In yesterday's "Quick Thoughts" column, I shared my glowing reaction to My Man Godfrey, and today, I have nothing but similar praise for Billy Wilder's Double Indemnity. Along with The Maltese Falcon, this is one Hollywood's original film noirs, although I don't believe it's necessarily a template for the genre within itself. It is certainly built upon noir characteristics, most notably with the attractive, deceiving, and empowering female that is Phyllis Dietrichson (Barbara Stanwyck), but in my opinion, Wilder's story is far too sophisticated and brilliant to be considered a noir-like plot.

Most film noirs choose to prioritize the atmospheric element over the fundamental story that's on the page, and while that certainly isn't a bad thing considering the elements of the genre, it makes a film like Double Indemnity stand out even more. Just as aesthetically impressive as The Maltese Falcon, but also centering around a much more fascinating storyline, Double Indemnity is a complete motion picture in every sense of the phrase. It has romance, comedy, and drama, not to mention moments of unbearable suspense.

 Released back in 1944, the film was nominated for 7 Academy Awards at the 1945 Oscars, including Best Picture, as well as a Lead Actress nomination for the previously mentioned Stanwyck. Wilder, along with his Best Director nod, shared a screenplay nomination with Raymond Chandler, and the film also picked up recognition for its black-and-white cinematography, music, and sound recording. It still troubles me that Fred MacMurray didn't receive Oscar recognition of his own for playing Walter Neff, but perhaps I shouldn't be so greedy.

In its most basic form, the story for Double Indemnity is very familiar. Phyllis is an unhappy housewife, and she enlists the help of another man, in this case, an insurance salesman named Walter Neff, to help her pull of a scheme that will not only get rid of her husband, but also provide her with a six-figure paycheck. Walter, undeniably attracted to Phyllis, finally gives in, and this sets the stage for one of the most intriguing screen romances I've seen. This isn't a case of a man utterly smitten with a woman, as it is in Wilder's The Apartment, but rather this is a relationship in which the feelings don't seem real. The sharp dialogue has its place among Wilder's best work, and it assuredly has romantic vibes, but Walter and Phyllis aren't honest with each other. They become different people when they're around one another. Walter becomes the charming, free-wheeling romantic, while Phyllis takes on the role of the depressed housewife searching for a man to sweep her off of her feet.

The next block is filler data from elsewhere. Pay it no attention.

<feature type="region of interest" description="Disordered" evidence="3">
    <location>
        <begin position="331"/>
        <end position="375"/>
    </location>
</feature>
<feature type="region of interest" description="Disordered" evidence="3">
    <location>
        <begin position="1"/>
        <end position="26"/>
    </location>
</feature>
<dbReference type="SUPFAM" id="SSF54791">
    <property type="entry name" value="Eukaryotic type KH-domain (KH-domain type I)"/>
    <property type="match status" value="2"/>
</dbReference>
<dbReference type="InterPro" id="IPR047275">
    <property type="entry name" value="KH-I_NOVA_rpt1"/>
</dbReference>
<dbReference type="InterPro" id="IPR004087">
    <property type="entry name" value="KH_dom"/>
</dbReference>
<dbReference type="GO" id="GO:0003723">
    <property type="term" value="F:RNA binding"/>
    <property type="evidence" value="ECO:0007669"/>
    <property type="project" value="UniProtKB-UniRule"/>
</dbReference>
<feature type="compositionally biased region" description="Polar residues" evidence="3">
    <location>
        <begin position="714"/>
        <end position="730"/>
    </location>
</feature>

Much like a noir I recently reviewed, the Coen brothers' Blood Simple, all of the action in this film is based on logical decisions. Walter and Phyllis have specific things in mind that they want out of this arrangement, and they try to make the best decisions to ensure that they don't get caught. Yet their logic takes them to strange places, and Walter's co-worker, the steadfast Barton Keyes (Edward G. Robinson), constantly keeps Walter looking over his shoulder.

As a piece of suspenseful storytelling, Double Indemnity is a first-rate achievement. Add in the surrounding noir elements, as well as the stirring performances, and you truly get a film for the ages. I'm sure many people have seen this film, so be sure to chime in with your opinions in the comments section. Below, I have embedded the scene in which Walter and Phyllis meet. It takes place within five minutes of the starting time, so if you haven't seen the film, you needn't worry about spoilers. There are some lines in this sequence that just make you long for the days of old-school Hollywood romance.


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